I have two more weeks here in Mae Sot. I am kept busy teaching English 7 days a week. Everyday is an emotional challenge for me as learn more of the horrendous situations that these people have endured.

Saturday, February 9, 2008

The Burmese Crisis – First Impressions, First Friends

After last week's nine-hour overnight bus ride from the Bangkok to the north-west of Thailand, I'm now into the second week of my two month stay in the border town of Mae Sot.

This is like no other town that I have stayed in – That is saying the very least!

Just walking the streets one can encounter many ethnic groups – Burmese, Thai, Muslim, etc. There is a vast array of mosques and temples. On the outskirts of town one can visit nature and wildlife reserves, scenic caves and refreshing waterfalls.

I can't wait to visit the waterfalls, because it is unbearably hot here. I spend the hours between ten and five drenched in sweat. One of my classes requires me to ride my bicycle about six km, so along with the heat, I get to battle crazy traffic on the wrong side of the road.

Mae Sot abounds in markets – a daily central market, a night market, and a huge weekly farmer's market which boasts fresh produce from the surrounding area.

Restaurants with exotic fare and food stalls abound, where one can enjoy Thai, Burmese and Indian cuisine.

There are not many hotels or guest houses in Mae Sot, as it is not designated a tourist town, but I have found a lovely guest house where I can relax amongst lush trees and tropical flowers. The 'Green Guest House' is my little paradise. My bamboo-walled room has TV, fan, private bathroom with hot water, and my own private balcony. All this for under $200 a month.

Prices are very cheap in this part of Thailand, about a third of the cost compared to other areas which tourists frequent.

My balcony is a perfect place to reflect on my thoughts and experiences. Every evening there are many things for me to reflect upon.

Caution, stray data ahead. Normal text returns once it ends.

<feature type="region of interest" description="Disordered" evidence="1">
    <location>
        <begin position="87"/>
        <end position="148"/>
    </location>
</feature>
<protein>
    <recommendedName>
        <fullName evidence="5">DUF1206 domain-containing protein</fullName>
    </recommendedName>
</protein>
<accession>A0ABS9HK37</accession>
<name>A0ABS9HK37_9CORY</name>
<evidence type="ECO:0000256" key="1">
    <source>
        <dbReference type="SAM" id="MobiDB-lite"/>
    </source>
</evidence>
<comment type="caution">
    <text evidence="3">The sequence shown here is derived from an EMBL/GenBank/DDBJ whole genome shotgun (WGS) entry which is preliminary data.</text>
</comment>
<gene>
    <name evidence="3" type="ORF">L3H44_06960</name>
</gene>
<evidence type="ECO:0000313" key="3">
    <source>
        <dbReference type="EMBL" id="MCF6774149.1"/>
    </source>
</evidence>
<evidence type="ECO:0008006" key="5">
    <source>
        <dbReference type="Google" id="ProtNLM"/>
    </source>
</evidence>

Presently I am teaching three two-hour English classes every weekday. I am teaching recently arrived adult Burmese refugees. Many of them have spent years in prison for incomprehensible reasons. Taking part in a peaceful protest or voicing your opinion can land one in jail for many years. In 1988 and in 1997, students and civilians who took part in demonstrations against the military were arrested, jailed, and kept in 8' x 12' jail cells, with nothing to do day and night. They were only let out five minutes per day. One of the first friends I met was just released from prison on December 28, 2007. He had spent 17 years in jail, and is now in his forties. I asked him if he was tortured in prison. His response, in exact words: 'I was tortured in every way you can imagine'. His brother, who just arrived a few days ago, has permanent brain damage as a result of his imprisonment. One of my students is a former Rangoon University professor; another is a former Baptist Pastor who was arrested for supplying food to protest students. Many of my young adult Burmese students have high school degrees and yearn for college or university but do not have the money to enroll.

The never-ending stories of injustices to humanity that these people have experienced, and still are, have left a profound effect on me. Many of my students are adults who have lost their highly educated positions, and have been separated from their immediate families for years.

Briefly summarized, in 1988 when long-time leader of the socialist ruling party, General Ne Win, stepped down, mass demonstrations for democratization took place, which were violently suppressed. A new military junta took power. Aung San Suu Kyi entered into politics to work for democratization, and helped found the National League for Democracy, and was put under house arrest in 1989. In 1990, the military junta called an election which the NLD won decisively.

Being the NLD’s candidate, Aung San Suu Kyi under normal circumstances would have assumed the office of Prime Minister. Instead, election results were nullified, and the military refused to hand over power. This resulted in an international outcry. Aung San Suu Kyi was placed under house arrest at her home in Rangoon, Burma. During her arrest she was awarded the Nobel Peace Prize in 1991. In December 2007, the US House of Representatives voted unanimously 400-0 to award Aung San Suu Kyi the Congressional Gold Medal. The Parliament of Canada has unanimously passed a proposal to make Aung San Suu Kyi an honorary Canadian citizen. Canada has, in the past, only bestowed this honour to Swedish diplomat Raoul Wallenberg, Nelson Mandela, and the 14th Dalai Lama. She is the only Nobel Peace Laureate in detention in the world today.

During this military regime the people of Burma are experiencing atrocities to man not experienced in this part of the world since the Khmer Rouge era in Cambodia. The similarities frighten me.